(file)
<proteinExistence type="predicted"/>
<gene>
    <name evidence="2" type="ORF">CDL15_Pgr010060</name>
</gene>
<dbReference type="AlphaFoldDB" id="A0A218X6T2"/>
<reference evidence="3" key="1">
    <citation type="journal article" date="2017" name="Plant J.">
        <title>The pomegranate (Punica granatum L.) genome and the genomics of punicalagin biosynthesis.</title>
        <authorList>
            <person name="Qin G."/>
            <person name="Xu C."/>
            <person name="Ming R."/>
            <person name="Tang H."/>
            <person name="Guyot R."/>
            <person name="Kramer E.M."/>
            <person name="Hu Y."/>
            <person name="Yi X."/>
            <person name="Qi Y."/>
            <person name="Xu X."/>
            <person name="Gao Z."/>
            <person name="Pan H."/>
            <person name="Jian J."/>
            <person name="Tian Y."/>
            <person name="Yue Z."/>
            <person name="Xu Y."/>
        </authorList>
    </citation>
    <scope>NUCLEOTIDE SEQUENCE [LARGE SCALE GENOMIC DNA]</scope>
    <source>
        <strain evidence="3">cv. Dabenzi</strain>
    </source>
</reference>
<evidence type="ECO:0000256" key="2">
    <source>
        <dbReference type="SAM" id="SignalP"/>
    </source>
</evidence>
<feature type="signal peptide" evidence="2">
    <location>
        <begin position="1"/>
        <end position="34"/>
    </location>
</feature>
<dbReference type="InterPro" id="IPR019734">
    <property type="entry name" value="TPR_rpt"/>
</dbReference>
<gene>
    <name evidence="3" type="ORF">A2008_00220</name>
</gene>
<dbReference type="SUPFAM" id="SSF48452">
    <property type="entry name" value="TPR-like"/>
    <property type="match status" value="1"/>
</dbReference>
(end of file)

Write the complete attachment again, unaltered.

<proteinExistence type="predicted"/>
<gene>
    <name evidence="2" type="ORF">CDL15_Pgr010060</name>
</gene>
<dbReference type="AlphaFoldDB" id="A0A218X6T2"/>
<reference evidence="3" key="1">
    <citation type="journal article" date="2017" name="Plant J.">
        <title>The pomegranate (Punica granatum L.) genome and the genomics of punicalagin biosynthesis.</title>
        <authorList>
            <person name="Qin G."/>
            <person name="Xu C."/>
            <person name="Ming R."/>
            <person name="Tang H."/>
            <person name="Guyot R."/>
            <person name="Kramer E.M."/>
            <person name="Hu Y."/>
            <person name="Yi X."/>
            <person name="Qi Y."/>
            <person name="Xu X."/>
            <person name="Gao Z."/>
            <person name="Pan H."/>
            <person name="Jian J."/>
            <person name="Tian Y."/>
            <person name="Yue Z."/>
            <person name="Xu Y."/>
        </authorList>
    </citation>
    <scope>NUCLEOTIDE SEQUENCE [LARGE SCALE GENOMIC DNA]</scope>
    <source>
        <strain evidence="3">cv. Dabenzi</strain>
    </source>
</reference>
<evidence type="ECO:0000256" key="2">
    <source>
        <dbReference type="SAM" id="SignalP"/>
    </source>
</evidence>
<feature type="signal peptide" evidence="2">
    <location>
        <begin position="1"/>
        <end position="34"/>
    </location>
</feature>
<dbReference type="InterPro" id="IPR019734">
    <property type="entry name" value="TPR_rpt"/>
</dbReference>
<gene>
    <name evidence="3" type="ORF">A2008_00220</name>
</gene>
<dbReference type="SUPFAM" id="SSF48452">
    <property type="entry name" value="TPR-like"/>
    <property type="match status" value="1"/>
</dbReference>